Even without an amp a trucker can get good range. With a huge antenna mounted on a big truck, this increases line of site quite a bit. Particularly as jnglmassiv states over the open road. Almost all of where a long haul trucker travels is in the open country. No buildings and such in the way. And out in the country, interstate highways are pretty straight. While there may be lots of trees and such off the road, likely it is a straight shot down the highway to communicate with another truck 20 miles away. While today along the major interstates there is cell phone coverage all the way, decades ago there were no cell phones. The only ways truckers could communicate with others was by CB radio. (Ham radio back then would have been a possibility. However, in those days getting a ham radio license required not only a lot of technical knowledge, but also knowing Morse code. Plus jumping through some difficult bureaucratic hoops. Even today, while knowing Morse code is no longer required in the VHF and higher bands, getting a license tends to be a PITA.)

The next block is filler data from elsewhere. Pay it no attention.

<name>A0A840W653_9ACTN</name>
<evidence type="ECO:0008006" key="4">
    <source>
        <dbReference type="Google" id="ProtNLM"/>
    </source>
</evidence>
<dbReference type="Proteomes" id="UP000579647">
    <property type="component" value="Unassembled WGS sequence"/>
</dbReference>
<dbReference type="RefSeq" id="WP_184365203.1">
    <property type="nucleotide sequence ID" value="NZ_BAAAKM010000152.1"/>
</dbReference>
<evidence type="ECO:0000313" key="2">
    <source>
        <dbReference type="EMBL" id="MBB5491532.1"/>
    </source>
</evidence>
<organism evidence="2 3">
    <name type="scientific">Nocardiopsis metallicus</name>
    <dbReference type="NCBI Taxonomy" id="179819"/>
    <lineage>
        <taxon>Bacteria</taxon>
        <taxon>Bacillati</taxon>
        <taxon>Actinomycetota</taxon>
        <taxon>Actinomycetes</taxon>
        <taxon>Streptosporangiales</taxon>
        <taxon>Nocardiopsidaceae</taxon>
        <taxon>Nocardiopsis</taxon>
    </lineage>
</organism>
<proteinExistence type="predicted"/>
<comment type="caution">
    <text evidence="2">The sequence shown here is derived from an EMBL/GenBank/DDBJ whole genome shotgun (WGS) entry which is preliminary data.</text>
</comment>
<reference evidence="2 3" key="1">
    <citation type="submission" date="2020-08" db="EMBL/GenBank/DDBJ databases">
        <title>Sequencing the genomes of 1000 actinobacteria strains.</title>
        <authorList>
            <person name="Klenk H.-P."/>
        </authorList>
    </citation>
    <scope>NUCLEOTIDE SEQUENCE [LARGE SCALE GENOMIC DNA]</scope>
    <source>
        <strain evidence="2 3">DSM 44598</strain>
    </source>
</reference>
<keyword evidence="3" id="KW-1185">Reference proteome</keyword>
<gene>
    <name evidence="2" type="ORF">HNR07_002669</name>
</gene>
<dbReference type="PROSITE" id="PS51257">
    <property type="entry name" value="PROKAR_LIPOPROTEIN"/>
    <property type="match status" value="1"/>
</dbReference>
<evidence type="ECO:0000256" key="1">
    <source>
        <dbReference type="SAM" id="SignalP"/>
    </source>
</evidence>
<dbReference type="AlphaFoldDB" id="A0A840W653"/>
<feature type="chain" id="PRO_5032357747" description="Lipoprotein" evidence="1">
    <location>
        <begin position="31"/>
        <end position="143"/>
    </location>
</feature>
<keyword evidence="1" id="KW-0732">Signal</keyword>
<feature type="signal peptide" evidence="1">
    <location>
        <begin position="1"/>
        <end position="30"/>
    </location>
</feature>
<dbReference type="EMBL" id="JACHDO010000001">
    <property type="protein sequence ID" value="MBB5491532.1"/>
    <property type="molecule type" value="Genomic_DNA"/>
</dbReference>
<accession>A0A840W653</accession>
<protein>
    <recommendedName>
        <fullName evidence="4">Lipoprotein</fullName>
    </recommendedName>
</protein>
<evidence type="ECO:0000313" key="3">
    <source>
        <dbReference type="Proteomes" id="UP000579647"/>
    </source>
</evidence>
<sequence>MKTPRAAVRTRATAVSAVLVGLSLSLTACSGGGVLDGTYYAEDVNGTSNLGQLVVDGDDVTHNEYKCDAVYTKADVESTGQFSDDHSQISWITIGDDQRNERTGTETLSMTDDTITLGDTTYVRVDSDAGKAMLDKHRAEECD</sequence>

Today, unless someone wants to jump through the hoops needed to get a ham radio tech class license, GMRS is where it is at if they want anything more than very short range communications. And I did some checking, and it looks like the FCC at the moment pretty much is willing to trash GMRS. Search Google for “bubble pack pirates”. I’m truly surprised that the FCC is allowing selling FRS radios that also have the GMRS frequencies at less than $10 each. I have to figure that those folks buying GMRS capable radios at less than $10 each almost never bother with getting a license that costs $80 for 5 years. The folks who buy these at that price likely see them as little more than cheap walkie-talkies that are basically toys. Likely soon the FCC will throw in the towel on GMRS like they did CB radios a quarter century ago. I still remember my CB radio call sign from back then when getting a license was required. (Free, back in those days.) GMRS will no doubt soon follow.